How do I ask for help?

Look for empowering solutions. Woman with curly hair looking to the side.

Somewhere along the way, as we experiment with who we are and what we can do, we’re bound to face “new” or unknown circumstances, question some of our decisions, or make mistakes and find ourselves in a tight spot. Should we ask for help, or try to handle these situations ourselves?

Most of us prefer handling our problems on our own for several reasons:

  • It builds confidence in our own capabilities
  • We learn how to handle the same or similar problems in the future
  • We avoid putting our problems on other people
  • We maintain our mask, appearing confident and in control at all times

That’s all well and good—when it works. The problem is, when it doesn’t work, we feel like a helpless burden to those around us. And sometimes, in order to avoid feeling that way, we refuse to ask for help even when we need it. Or even worse, we won’t even acknowledge that a problem exists.

We all need help sometimes, and we should learn to be able to ask for it without feeling ashamed. If you’re struggling to understand your own situation, try thinking through some of these questions.

Are you asking for too much?

Your car has broken down in the middle of the night and you need a ride home. You need to borrow $100 for a week until your next paycheck comes through because you’re afraid a check might bounce. Your kid is sick, but you need to go to work. These may feel like big (or maybe just embarrassing) requests, but you’re hardly asking for someone to buy you a house. How would you feel to be on the receiving end of such a request? If it wouldn’t make you feel weird, then you aren’t asking for too much.

Would you do the same for others?

Maybe you’ve been in a situation where someone’s helped you out, when you thanked them they replied “I know you would do the same for me.” If that’s true for this situation, don’t be afraid to ask for help. Good friends like being given the opportunity to help each other. If you will gladly listen to your friend’s problems but won’t share your own, you may actually be doing damage to that friendship. It’s risky, but modeling a real and transparent connection could be the doorway to forging a significant relationship in life.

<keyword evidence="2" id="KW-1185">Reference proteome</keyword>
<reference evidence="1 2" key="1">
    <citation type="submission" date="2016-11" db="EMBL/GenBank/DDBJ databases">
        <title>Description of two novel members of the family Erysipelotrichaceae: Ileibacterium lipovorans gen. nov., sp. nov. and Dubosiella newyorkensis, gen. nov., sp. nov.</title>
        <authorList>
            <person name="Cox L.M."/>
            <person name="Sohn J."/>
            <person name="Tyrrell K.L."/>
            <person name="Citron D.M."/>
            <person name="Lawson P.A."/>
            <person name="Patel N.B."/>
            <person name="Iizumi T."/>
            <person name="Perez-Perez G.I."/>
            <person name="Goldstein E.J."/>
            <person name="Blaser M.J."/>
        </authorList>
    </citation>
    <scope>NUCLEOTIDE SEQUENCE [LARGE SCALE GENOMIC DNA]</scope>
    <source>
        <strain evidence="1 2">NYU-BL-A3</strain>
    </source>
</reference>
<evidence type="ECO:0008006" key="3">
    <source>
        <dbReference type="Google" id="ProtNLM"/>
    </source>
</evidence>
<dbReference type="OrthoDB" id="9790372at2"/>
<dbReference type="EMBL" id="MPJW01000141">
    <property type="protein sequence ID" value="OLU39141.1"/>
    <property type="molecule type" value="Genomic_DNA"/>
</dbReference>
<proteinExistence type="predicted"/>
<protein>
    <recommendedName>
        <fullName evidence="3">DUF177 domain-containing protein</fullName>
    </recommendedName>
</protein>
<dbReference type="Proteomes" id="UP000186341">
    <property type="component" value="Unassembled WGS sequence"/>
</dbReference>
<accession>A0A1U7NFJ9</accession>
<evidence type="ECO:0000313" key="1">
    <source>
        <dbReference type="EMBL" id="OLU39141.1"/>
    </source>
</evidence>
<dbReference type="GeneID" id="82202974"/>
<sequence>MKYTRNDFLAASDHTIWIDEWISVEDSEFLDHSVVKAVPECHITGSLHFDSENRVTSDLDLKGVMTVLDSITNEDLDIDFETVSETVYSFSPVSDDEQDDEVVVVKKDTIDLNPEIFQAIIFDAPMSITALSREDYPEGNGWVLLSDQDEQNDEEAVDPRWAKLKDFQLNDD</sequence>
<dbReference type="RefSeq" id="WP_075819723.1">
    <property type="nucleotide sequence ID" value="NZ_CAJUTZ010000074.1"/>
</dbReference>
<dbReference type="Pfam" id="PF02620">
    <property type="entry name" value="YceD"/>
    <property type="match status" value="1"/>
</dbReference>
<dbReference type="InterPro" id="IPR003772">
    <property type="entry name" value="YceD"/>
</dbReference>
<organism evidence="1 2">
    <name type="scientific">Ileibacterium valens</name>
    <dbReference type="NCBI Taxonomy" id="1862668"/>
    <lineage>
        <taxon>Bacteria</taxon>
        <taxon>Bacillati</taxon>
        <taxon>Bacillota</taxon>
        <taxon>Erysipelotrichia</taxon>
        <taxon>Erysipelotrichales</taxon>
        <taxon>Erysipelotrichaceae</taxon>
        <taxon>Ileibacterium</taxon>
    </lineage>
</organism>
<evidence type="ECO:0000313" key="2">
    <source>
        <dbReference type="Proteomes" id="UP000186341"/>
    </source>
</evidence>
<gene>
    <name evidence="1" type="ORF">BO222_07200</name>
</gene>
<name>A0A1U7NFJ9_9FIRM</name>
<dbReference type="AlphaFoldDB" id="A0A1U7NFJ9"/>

Is this a recurring problem?

If you find yourself asking for the same thing over and over again, try looking for a different kind of help. Instead of asking for someone to do something for you, ask them to show you how you can do it for yourself. Or, ask them to help you toward a new goal that would solve your problem in the future.

Are you going to owe someone big time for this?

If you ask someone for help and they say “Yes, but you owe me,” make sure you understand what that person is expecting in the future. If this is your best friend, probably you already know what they mean. But if this is someone you don’t know as well, or maybe someone you don’t trust as much, try responding with an offer that you feel is a fair exchange. Hopefully this will not only clear the air and establish some good will, but also protect you in the future if that person comes back to you with any unreasonable demands. As in asking for advice, asking for help should not be synonymous with giving someone control over your life. While it’s perfectly fair for someone to ask a return favor, it’s not OK for them to try to extort you.

Don’t be afraid to ask for help. We all need it sometimes, so we should all be open to helping others as much as we are to asking for help ourselves. The only thing we need to worry about is being trapped in a cycle of constant interdependence or codependence. As we take risks to ask for and give help, remember that we always have control over ourselves. Ask for help when you need it, but look for an empowering solution.

#A2Woman #GoBoldly

Iris Proctor
Iris is the director of ArborWoman.